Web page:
New York University (NYU) is a private, nonsectarian American research university based in New York City. Founded in 1831, NYU is now one of the largest private universities in the United States. Its main campus is located at Washington Square in Greenwich Village, and it also has several other campuses in the United States and abroad. It is one of only three universities in the New York State metropolitan areas to have schools of law, medicine and engineering, all of which are ranked in the “top 50” according to the US News & World Report. US News & World Report ranks NYU in the “top 35” nationally consistently ever since it started compiling and publishing rankings of “America’s Best Colleges”. NYU consistently ranks in the “top 50” among all universities on Earth.
The university has been popularly known as New York University since its beginning and was officially renamed New York University in 1896. In 1832, NYU held its first classes in rented rooms of four-story Clinton Hall, situated near City Hall. In 1835, the School of Law, NYU’s first professional school, was established. Although the impetus to found a new school was partly a reaction by evangelical.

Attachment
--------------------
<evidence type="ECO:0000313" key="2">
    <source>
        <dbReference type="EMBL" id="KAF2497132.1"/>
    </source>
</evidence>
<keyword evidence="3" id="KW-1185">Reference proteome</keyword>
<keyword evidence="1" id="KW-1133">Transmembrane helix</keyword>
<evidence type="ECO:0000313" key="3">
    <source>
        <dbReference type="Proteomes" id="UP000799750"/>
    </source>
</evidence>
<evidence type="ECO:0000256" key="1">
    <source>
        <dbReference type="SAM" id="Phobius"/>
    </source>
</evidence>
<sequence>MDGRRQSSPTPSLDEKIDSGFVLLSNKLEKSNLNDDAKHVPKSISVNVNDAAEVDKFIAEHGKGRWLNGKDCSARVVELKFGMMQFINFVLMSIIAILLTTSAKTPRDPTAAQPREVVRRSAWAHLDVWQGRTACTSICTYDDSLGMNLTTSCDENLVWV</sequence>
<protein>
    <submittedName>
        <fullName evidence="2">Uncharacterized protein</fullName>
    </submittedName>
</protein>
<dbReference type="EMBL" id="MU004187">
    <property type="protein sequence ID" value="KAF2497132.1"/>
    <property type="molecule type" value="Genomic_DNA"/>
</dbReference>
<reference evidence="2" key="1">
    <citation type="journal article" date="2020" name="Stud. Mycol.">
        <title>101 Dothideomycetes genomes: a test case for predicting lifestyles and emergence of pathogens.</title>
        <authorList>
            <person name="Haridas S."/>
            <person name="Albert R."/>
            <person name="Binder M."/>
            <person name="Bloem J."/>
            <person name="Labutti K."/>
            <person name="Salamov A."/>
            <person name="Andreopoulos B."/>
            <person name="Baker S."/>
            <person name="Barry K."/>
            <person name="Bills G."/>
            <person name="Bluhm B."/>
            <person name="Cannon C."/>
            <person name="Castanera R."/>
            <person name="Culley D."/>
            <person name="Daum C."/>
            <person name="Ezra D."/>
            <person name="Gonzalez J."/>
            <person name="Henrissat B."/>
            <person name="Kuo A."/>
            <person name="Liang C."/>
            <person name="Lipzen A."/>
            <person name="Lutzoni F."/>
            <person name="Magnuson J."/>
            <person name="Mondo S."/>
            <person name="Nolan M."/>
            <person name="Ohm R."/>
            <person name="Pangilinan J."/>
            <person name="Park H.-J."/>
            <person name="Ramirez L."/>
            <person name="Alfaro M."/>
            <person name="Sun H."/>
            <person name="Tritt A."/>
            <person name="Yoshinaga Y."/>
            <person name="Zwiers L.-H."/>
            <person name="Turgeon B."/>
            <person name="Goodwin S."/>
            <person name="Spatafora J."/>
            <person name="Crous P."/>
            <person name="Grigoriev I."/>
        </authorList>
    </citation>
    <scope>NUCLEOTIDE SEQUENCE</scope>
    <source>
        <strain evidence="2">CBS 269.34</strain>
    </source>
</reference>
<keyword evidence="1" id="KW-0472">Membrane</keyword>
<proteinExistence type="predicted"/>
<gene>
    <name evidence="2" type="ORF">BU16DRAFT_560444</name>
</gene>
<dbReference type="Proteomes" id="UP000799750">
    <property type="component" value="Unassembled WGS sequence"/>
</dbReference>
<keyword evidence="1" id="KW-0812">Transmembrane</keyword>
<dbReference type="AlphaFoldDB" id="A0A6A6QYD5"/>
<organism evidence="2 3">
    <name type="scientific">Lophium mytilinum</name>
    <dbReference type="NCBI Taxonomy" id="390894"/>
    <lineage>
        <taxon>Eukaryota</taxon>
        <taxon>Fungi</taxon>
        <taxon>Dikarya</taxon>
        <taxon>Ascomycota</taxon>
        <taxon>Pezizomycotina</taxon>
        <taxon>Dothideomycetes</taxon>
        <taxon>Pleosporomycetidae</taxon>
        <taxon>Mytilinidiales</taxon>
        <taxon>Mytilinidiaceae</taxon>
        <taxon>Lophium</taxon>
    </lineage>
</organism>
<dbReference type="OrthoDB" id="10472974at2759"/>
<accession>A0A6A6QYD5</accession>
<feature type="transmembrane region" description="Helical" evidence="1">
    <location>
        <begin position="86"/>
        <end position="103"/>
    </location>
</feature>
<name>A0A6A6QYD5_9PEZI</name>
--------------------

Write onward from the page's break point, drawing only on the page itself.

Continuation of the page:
Whereas NYU had its Washington Square campus since its founding, the university purchased a campus at University Heights in the Bronx because of overcrowding on the old campus. NYU also had a desire to follow New York City’s development further uptown. NYU’s move to the Bronx occurred in 1894, spearheaded by the efforts of Chancellor Henry Mitchell MacCracken. The University Heights campus was far more spacious than its predecessor was. As a result, most of the university’s operations along with the undergraduate College of Arts and Science and School of Engineering were housed there. NYU’s administrative operations were moved to the new campus, but the graduate schools of the university remained at Washington Square.
The university logo, the upheld torch, is derived from the Statue of Liberty, signifying NYU’s service to the city of New York. The torch is depicted on both the NYU seal and the more abstract NYU logo, designed in 1965 by renowned graphic designer Tom Geismar of the branding and design firm Chermayeff & Geismar. There are at least two versions of the possible origin of the university color, violet. Some believe that it may have been chosen because violets are said to have grown abundantly in Washington Square and around the buttresses of the Old University Building. Others argue that the color may have been adopted because the violet was the flower associated with Athens, the center of learning in ancient Greece. NYU received a grade of “B” on the College Sustainability Report Card 2010 from the Sustainable Endowments Institute.